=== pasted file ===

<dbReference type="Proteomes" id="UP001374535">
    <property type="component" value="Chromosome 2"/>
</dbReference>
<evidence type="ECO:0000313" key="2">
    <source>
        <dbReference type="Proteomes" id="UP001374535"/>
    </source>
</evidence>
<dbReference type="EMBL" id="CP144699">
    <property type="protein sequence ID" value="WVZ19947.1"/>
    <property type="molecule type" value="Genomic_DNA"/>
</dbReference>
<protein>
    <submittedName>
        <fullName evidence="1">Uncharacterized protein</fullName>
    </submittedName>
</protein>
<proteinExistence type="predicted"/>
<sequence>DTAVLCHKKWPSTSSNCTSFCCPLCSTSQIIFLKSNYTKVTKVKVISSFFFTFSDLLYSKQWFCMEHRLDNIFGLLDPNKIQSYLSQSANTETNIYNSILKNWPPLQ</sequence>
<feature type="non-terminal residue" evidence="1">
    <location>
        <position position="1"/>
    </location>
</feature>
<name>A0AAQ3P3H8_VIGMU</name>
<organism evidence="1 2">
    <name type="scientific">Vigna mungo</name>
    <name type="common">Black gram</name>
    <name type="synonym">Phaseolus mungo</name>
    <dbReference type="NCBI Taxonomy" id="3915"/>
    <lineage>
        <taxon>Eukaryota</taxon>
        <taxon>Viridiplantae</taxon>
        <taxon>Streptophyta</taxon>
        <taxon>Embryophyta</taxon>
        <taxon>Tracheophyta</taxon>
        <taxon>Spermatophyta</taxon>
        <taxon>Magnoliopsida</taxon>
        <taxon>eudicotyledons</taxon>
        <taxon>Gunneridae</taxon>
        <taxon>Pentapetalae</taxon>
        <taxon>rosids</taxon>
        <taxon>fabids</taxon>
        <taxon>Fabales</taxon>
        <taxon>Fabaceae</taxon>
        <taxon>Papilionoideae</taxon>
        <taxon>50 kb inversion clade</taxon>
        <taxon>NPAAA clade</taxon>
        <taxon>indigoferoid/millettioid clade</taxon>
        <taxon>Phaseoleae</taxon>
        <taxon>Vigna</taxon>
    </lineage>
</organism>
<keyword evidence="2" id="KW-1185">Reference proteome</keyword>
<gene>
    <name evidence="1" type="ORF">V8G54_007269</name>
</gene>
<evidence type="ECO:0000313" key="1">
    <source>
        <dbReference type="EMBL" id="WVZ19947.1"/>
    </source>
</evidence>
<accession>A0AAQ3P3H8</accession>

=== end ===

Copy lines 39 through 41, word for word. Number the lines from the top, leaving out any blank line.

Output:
        <taxon>eudicotyledons</taxon>
        <taxon>Gunneridae</taxon>
        <taxon>Pentapetalae</taxon>